List of types of available research projects
Your summer research project will enhance your educational experience by integrating research and education in active and collaborative research, and through individual mentoring and support networks.
Below are examples of research projects within the Chemistry Summer Undergraduate Research program. These change annually based on the interests of students and faculty. Please see also chem.psu.edu for the faculty research pages for more information. Each summer, we have projects that emphasize synthesis, analysis, and computation, as well as combinations of these, in collaborative teams of scientists. We encourage you to consider projects of interest but that also extend and enhance your learning.
1. Nanomaterials for Photocatalysis and Photoelectrochemistry
Project Description: Nanomaterials can have fundamentally different electronic and magnetic properties. Investigating the electrical, photo electrical, magnetic, and other properties of nanomaterials is a fundamentally interesting and new area. For example, we have projects in which students use nanomaterials to catalyze the photo-driven splitting of water. Students will learn to characterize nanomaterials and nano material junctions, proper sample preparation, and how to conduct key techniques such as electron microscopy, AFM, electrochemical and photoelectrochemical techniques.
2. Room Temperature Ionic Liquids
Project Description: Room temperature ionic liquids are molten salts that are comprised of bulky and asymmetric ions such that they remain liquid at or near room temperature. These research projects study electron transfer and molecule and change transport in ionic liquids. Students use steady-state and picosecond time-resolved measurements of fluorescence measurements, as well as pulsed field gradient NMR spectroscopy techniques. For students interested in computational research, Smoluchowski-equation modeling the data generated by the quenching experiments using in-house code or participation in molecular dynamics simulations related to these experiments is also available.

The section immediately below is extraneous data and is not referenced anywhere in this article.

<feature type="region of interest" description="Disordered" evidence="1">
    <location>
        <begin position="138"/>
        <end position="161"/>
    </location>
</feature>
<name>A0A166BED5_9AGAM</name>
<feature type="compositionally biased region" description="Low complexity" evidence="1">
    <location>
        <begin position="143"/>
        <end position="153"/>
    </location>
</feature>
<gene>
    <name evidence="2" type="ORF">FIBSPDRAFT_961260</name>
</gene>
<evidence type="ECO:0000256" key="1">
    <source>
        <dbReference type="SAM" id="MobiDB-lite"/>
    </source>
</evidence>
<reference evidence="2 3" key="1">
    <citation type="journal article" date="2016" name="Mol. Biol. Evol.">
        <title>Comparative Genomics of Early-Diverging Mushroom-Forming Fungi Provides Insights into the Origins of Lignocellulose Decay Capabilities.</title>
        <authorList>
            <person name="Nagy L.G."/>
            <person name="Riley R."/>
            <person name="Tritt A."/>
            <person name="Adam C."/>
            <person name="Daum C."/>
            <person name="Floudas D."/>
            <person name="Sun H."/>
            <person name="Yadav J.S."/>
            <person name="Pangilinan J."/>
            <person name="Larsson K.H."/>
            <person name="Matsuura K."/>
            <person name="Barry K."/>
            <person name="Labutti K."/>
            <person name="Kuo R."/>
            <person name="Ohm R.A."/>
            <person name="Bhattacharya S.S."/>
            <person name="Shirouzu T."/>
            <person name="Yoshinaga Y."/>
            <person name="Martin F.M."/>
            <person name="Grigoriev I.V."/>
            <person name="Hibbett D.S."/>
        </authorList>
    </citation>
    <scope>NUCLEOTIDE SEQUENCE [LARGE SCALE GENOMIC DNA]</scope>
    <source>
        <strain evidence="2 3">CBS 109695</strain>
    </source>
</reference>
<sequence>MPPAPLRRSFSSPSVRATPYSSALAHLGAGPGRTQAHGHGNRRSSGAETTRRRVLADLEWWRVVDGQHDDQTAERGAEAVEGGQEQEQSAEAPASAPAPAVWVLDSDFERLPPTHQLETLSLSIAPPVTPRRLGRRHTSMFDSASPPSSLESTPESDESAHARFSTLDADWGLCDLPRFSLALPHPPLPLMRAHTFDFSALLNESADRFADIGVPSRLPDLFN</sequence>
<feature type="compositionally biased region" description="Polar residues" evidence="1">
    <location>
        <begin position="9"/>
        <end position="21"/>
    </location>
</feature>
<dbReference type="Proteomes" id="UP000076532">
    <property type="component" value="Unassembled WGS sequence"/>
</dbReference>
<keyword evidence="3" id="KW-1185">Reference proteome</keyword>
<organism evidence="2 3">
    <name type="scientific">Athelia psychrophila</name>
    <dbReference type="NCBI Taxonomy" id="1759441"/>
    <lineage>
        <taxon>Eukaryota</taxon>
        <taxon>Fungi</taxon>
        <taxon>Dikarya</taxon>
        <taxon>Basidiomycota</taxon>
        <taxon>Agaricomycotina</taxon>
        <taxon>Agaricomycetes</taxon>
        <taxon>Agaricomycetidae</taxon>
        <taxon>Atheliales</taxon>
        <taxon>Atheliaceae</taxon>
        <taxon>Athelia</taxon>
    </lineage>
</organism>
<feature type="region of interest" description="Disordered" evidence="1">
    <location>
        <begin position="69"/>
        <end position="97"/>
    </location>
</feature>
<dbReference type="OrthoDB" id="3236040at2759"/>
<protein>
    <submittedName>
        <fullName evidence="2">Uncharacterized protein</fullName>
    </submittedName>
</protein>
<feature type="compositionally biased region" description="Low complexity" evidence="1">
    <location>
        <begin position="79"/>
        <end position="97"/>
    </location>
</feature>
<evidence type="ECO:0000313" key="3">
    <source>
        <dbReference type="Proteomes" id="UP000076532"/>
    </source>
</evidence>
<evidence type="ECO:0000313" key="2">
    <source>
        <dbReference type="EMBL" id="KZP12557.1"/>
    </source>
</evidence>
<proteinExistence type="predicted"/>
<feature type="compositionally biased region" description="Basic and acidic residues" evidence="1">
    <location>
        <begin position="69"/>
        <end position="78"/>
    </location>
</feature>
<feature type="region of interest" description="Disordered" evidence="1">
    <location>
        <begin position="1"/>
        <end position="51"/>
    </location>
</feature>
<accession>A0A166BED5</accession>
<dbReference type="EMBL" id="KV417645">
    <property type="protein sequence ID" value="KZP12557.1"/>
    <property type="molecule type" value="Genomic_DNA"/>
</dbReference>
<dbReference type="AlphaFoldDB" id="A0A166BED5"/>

3. New Materials for High Efficiency Solar Cells
Project Description: This project will involve synthesis of organo-halide perovskite materials as solution processed inorganic semiconductors for high efficiency solar cells. Although the efficiency of perovskite solar cells is already approaching that of single-crystal silicon, their efficiency degrades over time by interaction with water and oxygen. A combination of synthesis, time-resolved spectroscopy, and solar cell fabrication will be used to determine whether new types of organo-halide perovskite materials can overcome this degradation and lead to more efficient and stable solution processed solar cells.
4. Phase Separation of Atmospheric Particles
Project Description: Characterizing the structure of atmospheric particles and investigating how these structures impact the properties of particles is important to understanding their effects on climate. Undergraduate researchers examine the phase separation behavior of an organic aerosol composed of atmospherically relevant organic compounds and salts to determine the chemistry that leads to phase separation. Such studies are particularly important for understanding new particle formation in the atmosphere and the formation of certain types of clouds.
5. Effects of Mixed Salts on Aqueous Interfaces